A question that always gets asked on my Excel courses whenever I cover VLOOKUP is “I have 2 lists. There are some items that are the same on both lists. But there are some items on list 1 that aren’t on list 2. How can I quickly identify these?”

The answer is to use the MATCH function. I’ve produced a short video tutorial and a short written tutorial…

In the spreadsheet below, I want to quickly identify who has attended the introduction course but not attended the advanced course. For demo purposes I’ve manually highlighted 3 names in red – Daniel Wood (A2), Mason Godfrey and Edward Moss (A12). These people have attended the introduction course but not the advanced course.

I can use the MATCH function in the cells in column E to find the information that I require. The MATCH function searches for a given value (in this case a person’s name) within a range and returns the position of that value within the range.

In other words, in E2 I enter a function that searches for “Daniel Wood” (the given value) within the range C2:C14 (the range).

The syntax of the MATCH function in E2 is =MATCH(A2,$C$2:$C$14,0)

A2 contains the value to search for

C2:C14 is the range to search in (I’ve made it absolute so the function can be copied down column E)

0 means that Excel must find an exact match. There are two other possible values for this third argument (which represents the type of match that the function will perform). If you use 1, which is the default, the MATCH function will find the largest value that is less than or equal to the value specified as the first argument. If you use -1, The MATCH function will find the smallest value that is greater than or equal to the value specified as the first argument. Apart from the fact that in this example it must find an exact matching string, if you use 1 or -1, the values in the range must be in ascending order, which in my spreadsheet they are not.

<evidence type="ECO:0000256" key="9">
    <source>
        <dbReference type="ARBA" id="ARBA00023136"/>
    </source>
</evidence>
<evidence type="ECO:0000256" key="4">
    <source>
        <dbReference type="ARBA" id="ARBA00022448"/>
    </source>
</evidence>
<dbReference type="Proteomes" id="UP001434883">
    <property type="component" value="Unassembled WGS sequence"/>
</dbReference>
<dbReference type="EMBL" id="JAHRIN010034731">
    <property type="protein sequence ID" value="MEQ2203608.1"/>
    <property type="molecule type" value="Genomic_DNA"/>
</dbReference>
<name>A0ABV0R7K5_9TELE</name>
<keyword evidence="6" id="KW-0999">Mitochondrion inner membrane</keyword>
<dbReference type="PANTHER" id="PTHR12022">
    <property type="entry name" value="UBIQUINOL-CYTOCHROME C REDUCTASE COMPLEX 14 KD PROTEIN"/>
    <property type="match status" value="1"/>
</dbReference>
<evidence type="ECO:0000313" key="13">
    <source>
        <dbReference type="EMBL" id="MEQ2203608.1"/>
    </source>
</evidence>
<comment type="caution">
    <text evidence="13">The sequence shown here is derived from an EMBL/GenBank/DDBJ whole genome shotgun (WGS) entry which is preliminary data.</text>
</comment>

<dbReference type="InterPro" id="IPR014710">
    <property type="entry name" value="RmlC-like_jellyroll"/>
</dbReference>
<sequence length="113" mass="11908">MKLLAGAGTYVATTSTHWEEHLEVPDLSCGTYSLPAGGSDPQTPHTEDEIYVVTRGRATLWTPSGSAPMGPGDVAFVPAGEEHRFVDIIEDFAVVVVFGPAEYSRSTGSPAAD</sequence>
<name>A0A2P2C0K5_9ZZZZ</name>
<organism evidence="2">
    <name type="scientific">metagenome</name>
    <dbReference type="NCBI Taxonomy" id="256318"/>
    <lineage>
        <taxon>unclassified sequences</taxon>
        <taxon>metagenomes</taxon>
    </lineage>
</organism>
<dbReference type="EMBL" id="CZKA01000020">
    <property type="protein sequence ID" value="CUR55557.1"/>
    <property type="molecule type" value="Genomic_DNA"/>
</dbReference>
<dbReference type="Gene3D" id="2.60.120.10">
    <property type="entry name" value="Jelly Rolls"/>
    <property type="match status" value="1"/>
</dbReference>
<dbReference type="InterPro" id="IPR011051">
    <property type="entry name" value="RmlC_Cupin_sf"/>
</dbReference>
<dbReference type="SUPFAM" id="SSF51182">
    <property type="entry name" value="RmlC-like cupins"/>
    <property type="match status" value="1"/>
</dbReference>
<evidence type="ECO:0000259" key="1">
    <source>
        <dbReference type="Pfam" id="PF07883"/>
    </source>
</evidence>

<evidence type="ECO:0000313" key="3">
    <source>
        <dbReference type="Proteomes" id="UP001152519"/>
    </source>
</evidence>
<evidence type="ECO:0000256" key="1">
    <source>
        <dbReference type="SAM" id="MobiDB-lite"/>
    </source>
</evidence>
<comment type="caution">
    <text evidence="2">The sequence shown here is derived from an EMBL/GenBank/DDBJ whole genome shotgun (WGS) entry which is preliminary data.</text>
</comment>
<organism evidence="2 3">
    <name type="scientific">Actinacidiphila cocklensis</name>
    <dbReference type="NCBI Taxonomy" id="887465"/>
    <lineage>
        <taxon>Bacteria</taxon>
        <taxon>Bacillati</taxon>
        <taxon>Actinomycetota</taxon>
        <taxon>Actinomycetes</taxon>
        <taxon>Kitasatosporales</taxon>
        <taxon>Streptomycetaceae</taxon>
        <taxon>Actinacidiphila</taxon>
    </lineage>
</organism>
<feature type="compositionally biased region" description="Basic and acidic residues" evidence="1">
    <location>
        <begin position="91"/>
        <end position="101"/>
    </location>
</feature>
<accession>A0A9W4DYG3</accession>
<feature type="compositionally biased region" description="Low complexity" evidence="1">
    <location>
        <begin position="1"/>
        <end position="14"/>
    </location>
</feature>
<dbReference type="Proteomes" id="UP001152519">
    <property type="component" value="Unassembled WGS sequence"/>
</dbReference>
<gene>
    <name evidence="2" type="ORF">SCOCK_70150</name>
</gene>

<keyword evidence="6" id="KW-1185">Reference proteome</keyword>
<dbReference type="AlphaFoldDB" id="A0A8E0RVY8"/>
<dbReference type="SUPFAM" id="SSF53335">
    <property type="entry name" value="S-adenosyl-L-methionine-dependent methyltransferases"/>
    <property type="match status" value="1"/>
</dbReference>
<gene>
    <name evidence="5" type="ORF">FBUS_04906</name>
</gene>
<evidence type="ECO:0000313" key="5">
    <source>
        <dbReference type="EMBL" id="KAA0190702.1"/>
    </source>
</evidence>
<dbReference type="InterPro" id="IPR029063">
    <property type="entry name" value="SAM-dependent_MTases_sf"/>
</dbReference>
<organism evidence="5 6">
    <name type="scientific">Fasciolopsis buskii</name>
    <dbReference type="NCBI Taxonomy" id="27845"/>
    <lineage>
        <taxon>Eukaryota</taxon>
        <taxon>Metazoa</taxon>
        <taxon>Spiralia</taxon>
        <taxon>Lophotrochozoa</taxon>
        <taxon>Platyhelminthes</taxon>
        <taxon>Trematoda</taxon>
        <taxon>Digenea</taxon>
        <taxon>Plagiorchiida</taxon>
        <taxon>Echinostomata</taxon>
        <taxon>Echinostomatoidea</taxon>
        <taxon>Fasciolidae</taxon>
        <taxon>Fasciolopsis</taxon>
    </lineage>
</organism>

Once the function is copied down column E, there is either a number in each cell or #NA.

As I said earlier, the number represents the position of the value within the range. So for example, Joel Mills (A3) is the first name in the range C2:C14, Eve Ball (A6) is the 11th name in the range C2:C14

If the MATCH function does not find a match, it returns #N/A

I don’t actually need to know which position a particular name is in the list, however, I can interpret the information that is returned as “If there is a number in the cell, then the name exists in both lists, if there is an #NA, it only exists in the Excel Introduction list.”

This isn’t a perfect solution, but it’s a great example for explaining the MATCH function. It would be better to display something like “Introduction Only” or “Both Courses” rather than a number or an #NA and this can be done by amending the function or I could use conditional formatting to highlight the relevant names (just like I did manually in the first screenshot above) but I’ll leave these solutions for another tutorial.